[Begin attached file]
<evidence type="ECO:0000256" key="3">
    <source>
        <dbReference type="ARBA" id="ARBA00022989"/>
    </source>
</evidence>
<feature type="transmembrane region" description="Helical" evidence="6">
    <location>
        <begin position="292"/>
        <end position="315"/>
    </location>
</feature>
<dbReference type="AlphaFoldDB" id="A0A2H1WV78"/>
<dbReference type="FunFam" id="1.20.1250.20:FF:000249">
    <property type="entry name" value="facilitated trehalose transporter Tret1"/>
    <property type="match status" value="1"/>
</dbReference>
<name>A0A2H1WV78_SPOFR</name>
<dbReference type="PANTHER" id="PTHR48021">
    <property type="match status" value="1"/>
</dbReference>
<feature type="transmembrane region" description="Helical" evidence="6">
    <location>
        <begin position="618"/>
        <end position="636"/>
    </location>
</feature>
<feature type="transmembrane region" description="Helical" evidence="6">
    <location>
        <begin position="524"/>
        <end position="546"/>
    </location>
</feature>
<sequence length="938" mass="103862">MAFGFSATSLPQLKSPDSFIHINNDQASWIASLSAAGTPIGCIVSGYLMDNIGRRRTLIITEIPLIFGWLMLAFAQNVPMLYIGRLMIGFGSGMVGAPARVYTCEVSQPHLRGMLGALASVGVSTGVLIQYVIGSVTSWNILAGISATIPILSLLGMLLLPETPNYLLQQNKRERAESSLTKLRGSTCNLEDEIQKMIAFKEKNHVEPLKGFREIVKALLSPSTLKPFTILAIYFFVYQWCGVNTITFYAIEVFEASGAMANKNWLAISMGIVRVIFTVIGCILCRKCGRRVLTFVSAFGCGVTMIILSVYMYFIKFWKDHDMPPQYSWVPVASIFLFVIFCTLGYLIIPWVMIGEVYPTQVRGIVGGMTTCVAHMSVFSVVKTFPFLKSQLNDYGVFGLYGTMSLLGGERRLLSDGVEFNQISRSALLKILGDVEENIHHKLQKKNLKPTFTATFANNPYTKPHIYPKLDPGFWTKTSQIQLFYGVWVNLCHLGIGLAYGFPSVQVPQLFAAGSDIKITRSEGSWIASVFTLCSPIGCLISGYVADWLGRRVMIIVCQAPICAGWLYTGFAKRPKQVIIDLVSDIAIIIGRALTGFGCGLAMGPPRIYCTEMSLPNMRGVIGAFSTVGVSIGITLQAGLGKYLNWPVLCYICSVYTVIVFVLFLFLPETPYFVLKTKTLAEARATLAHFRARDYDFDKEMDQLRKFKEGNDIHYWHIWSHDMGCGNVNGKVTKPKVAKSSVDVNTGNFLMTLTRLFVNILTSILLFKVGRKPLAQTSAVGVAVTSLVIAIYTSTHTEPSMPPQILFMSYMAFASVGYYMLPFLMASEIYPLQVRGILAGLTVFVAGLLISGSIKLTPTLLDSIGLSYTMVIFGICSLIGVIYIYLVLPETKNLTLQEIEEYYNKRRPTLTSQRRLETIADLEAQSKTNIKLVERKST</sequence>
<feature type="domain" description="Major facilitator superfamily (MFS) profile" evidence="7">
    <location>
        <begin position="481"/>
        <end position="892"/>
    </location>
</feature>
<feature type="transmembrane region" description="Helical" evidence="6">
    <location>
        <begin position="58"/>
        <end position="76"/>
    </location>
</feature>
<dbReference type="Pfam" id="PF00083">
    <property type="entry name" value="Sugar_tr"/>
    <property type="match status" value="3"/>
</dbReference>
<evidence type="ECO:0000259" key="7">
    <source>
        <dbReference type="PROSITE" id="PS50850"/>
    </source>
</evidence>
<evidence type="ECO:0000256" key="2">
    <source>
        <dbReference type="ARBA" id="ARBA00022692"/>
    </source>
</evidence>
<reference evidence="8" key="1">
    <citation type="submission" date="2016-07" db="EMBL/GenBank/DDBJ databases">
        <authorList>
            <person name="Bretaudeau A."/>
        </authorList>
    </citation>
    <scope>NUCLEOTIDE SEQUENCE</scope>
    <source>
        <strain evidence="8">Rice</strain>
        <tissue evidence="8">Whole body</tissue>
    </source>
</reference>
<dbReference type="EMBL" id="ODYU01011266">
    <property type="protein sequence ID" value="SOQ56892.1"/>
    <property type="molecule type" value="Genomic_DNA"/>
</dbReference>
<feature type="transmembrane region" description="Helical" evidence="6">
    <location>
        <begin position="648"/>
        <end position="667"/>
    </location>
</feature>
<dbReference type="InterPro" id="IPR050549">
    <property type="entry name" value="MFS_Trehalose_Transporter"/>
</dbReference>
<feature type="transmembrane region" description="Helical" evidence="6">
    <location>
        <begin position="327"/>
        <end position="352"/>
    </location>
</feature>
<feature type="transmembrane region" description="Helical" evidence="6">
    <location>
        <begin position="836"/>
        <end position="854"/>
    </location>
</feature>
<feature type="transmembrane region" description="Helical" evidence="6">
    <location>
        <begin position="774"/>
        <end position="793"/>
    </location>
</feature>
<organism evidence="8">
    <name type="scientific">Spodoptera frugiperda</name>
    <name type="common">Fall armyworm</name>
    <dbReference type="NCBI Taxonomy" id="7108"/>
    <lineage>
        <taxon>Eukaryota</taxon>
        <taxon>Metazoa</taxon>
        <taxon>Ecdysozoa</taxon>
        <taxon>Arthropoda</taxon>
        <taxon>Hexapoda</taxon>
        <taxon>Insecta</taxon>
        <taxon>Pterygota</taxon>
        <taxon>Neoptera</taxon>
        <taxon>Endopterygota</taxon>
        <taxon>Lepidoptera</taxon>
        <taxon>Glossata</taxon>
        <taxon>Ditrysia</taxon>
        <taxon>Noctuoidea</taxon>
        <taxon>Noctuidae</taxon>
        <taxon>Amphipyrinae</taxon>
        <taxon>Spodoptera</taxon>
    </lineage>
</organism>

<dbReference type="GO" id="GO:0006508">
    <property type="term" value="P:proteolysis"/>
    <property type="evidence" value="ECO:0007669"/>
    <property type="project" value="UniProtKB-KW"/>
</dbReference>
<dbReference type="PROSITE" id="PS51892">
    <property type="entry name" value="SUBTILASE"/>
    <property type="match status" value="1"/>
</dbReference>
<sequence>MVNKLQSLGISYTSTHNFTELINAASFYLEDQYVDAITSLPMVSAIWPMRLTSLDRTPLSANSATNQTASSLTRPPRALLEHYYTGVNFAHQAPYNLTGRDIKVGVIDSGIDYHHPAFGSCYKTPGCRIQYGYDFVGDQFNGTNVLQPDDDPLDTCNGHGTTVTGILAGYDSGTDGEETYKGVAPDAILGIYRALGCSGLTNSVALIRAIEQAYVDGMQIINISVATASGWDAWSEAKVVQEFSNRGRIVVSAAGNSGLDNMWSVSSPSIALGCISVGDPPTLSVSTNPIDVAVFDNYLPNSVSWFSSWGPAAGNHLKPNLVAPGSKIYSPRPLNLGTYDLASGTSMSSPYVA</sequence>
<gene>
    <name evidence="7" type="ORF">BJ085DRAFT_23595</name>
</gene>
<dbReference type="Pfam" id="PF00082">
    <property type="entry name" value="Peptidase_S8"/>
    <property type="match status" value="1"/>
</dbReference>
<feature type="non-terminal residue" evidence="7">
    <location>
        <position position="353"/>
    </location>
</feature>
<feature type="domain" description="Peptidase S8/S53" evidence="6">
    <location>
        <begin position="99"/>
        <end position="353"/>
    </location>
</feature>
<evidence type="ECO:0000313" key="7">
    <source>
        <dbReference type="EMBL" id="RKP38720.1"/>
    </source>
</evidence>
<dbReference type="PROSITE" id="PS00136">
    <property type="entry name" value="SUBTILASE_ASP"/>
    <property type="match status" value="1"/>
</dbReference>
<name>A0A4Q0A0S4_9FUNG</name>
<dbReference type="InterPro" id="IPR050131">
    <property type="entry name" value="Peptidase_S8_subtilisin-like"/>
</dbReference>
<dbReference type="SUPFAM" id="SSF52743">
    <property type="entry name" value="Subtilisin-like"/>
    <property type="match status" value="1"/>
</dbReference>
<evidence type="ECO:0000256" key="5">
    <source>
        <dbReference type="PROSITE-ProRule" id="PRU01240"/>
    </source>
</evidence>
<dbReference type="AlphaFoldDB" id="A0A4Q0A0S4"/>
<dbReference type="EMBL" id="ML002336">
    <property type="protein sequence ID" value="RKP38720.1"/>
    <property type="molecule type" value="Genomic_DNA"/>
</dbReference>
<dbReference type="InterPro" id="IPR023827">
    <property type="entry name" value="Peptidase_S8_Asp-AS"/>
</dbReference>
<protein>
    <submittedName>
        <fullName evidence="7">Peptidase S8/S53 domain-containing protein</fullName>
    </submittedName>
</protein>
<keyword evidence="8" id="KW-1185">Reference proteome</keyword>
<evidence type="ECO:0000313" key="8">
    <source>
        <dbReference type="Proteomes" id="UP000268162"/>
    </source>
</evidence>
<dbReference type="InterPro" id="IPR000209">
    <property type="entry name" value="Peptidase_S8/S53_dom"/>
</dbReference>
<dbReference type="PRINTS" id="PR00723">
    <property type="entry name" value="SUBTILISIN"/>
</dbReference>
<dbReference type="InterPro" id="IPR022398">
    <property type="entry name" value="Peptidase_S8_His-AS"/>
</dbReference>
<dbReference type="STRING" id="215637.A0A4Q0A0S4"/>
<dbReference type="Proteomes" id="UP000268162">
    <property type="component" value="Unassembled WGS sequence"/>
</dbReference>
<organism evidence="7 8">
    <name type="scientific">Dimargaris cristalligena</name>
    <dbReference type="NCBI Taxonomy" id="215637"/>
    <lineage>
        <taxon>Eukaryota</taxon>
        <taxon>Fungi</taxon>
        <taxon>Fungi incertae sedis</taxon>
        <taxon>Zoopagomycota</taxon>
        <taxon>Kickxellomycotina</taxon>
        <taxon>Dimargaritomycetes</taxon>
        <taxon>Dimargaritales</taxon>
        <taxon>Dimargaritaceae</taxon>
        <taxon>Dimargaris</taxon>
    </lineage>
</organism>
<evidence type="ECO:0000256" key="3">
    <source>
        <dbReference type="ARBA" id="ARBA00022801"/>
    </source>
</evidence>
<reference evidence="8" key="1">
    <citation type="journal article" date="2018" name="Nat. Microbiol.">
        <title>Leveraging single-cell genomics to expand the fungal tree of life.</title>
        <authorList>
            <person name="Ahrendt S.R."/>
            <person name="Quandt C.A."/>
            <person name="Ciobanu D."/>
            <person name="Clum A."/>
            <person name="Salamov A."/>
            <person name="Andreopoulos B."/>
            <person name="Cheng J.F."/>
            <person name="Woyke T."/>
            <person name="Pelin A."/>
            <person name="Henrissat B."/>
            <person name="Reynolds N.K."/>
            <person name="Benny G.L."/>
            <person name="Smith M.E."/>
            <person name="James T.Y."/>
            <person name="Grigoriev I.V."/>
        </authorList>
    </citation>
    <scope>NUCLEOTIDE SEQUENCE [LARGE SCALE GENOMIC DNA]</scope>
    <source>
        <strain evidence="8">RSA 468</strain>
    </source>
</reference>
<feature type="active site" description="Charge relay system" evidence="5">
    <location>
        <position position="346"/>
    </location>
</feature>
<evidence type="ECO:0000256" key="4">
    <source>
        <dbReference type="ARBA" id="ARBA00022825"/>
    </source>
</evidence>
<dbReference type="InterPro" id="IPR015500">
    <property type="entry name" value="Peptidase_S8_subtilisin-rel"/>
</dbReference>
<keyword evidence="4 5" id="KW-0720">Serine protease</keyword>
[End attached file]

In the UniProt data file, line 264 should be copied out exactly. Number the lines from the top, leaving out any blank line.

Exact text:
<dbReference type="InterPro" id="IPR015500">